Friday, February 21, 2014

A New Twist For the Timeless English Fairy Tale: "Jack and the Giant Beanstalk"

Mercy Vasquez believes that young playgoers are often smarter than the plays written for them.

Vasquez, who directs the upcoming Junior Players production of Jack and the Giant Beanstalk, chose the script by Linda Daugherty because it doesn’t waste time with explanation.

“I don’t like playing down to children or using a narrator to to provide clarity.  Our script begins with an exciting moment, and we burst right into the action without having to explain what’s about to happen.”

The action in this case is a shipwreck.  In a clever twist on the old English fairy tale, Jack’s father is a swashbuckling, black-eyed sea captain, whose ship is—persumably—lost in a storm.  According to Vasquez, meeting Jack’s father in the beginning opens a window into the adventurous spirit that Jack’s character embodies.

No longer only a fairy tale, Jack and the Giant Beanstalk is now a coming of age story about a boy stepping into the role of father in order to become a man and support his mother.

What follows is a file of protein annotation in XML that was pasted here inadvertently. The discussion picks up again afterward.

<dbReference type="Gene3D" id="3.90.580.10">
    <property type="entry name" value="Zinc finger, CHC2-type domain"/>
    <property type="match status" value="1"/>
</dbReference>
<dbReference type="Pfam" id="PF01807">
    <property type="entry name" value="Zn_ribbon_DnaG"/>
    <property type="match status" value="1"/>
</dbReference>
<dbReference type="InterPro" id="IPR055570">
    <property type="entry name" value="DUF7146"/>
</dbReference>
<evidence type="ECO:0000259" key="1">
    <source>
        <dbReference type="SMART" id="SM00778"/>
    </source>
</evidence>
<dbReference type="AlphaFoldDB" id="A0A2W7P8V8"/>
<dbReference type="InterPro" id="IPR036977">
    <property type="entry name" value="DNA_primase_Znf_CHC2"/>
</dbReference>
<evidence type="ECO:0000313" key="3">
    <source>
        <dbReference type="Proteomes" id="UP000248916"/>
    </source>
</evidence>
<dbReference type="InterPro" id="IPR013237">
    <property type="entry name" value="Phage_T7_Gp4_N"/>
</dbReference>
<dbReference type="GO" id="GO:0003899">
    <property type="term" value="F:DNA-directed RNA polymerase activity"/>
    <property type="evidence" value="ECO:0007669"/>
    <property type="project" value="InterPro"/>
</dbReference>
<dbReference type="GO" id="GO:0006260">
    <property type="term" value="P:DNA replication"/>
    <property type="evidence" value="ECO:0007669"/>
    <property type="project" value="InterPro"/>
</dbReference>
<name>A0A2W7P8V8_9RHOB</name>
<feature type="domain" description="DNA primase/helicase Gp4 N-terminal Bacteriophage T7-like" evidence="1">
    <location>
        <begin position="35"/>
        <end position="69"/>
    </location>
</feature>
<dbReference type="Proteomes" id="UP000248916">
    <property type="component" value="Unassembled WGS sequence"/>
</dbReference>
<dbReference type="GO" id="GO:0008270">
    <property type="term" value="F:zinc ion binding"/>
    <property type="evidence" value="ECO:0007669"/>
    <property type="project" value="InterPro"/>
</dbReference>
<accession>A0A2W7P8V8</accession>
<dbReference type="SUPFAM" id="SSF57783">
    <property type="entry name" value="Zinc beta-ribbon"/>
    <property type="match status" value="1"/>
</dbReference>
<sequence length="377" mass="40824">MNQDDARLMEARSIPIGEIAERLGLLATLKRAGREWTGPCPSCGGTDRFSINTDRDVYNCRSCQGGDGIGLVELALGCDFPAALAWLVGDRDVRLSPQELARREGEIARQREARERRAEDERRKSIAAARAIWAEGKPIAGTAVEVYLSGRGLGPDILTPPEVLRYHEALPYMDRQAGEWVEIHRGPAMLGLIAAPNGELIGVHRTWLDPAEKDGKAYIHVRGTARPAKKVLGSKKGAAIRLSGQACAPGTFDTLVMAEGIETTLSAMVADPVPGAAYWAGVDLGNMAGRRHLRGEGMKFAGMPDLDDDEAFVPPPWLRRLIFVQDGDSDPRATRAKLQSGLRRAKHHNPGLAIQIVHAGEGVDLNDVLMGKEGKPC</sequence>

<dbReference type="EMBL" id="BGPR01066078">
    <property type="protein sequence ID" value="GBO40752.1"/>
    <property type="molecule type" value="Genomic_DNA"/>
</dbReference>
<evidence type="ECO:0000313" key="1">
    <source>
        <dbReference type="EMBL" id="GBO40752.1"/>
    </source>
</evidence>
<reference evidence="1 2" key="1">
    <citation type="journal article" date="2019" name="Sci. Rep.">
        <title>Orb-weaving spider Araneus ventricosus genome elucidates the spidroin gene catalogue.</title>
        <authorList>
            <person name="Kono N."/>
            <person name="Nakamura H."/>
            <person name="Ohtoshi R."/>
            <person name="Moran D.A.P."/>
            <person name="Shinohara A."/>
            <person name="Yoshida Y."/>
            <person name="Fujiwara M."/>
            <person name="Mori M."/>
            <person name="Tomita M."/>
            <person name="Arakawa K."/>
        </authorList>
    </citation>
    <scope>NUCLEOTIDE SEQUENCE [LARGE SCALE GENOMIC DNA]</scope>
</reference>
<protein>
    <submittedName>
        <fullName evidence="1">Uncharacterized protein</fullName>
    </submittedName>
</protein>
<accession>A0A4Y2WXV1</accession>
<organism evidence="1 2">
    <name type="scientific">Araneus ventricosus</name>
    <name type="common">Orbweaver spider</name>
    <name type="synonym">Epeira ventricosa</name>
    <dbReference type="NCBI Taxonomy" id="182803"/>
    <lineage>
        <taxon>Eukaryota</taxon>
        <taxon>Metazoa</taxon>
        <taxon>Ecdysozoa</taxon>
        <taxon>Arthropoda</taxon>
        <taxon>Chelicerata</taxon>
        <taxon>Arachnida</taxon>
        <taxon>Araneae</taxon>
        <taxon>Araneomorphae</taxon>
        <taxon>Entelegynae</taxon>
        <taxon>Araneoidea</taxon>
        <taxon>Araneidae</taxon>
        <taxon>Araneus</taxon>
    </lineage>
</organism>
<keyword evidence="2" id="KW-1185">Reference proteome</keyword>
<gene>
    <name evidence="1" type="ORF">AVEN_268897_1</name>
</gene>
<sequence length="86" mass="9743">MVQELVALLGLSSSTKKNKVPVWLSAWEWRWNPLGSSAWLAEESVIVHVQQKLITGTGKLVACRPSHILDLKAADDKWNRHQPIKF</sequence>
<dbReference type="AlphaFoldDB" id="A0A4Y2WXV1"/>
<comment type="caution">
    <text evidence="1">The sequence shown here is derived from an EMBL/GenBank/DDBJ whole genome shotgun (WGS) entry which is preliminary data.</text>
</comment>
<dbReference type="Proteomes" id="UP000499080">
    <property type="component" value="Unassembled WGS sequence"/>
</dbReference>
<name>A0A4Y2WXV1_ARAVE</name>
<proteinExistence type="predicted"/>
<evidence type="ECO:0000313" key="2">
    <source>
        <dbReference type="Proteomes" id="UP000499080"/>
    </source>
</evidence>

“Jack wants to emulate his father who, for the most part, exists only in his fertile imagination, says Vasquez.  “In this way, he keeps the sea captain alive, for himself—and for his mother, who is neither crude nor ignorant as some versions of the story suggest.  In fact, she’s a woman of dignity and grace, who came from affluence and was swept away by the handsome ship’s captain.”

For all his promise, Jack is not yet so grown up that he makes wise decisions that change the story’s plot.  He still trades the old family cow for a handful of beans, still climbs the resulting beanstalk and encounters the giant’s (nervous) Wife, the (aggravated) Chicken and the (uncooperative) Guitar.

And, of course, there’s one more character, missing from other versions—a black-eyed man held captive by the Giant, whose identity the kids in the audience will pick up on—without any help from a narrator.

Learn more and buy tickets.

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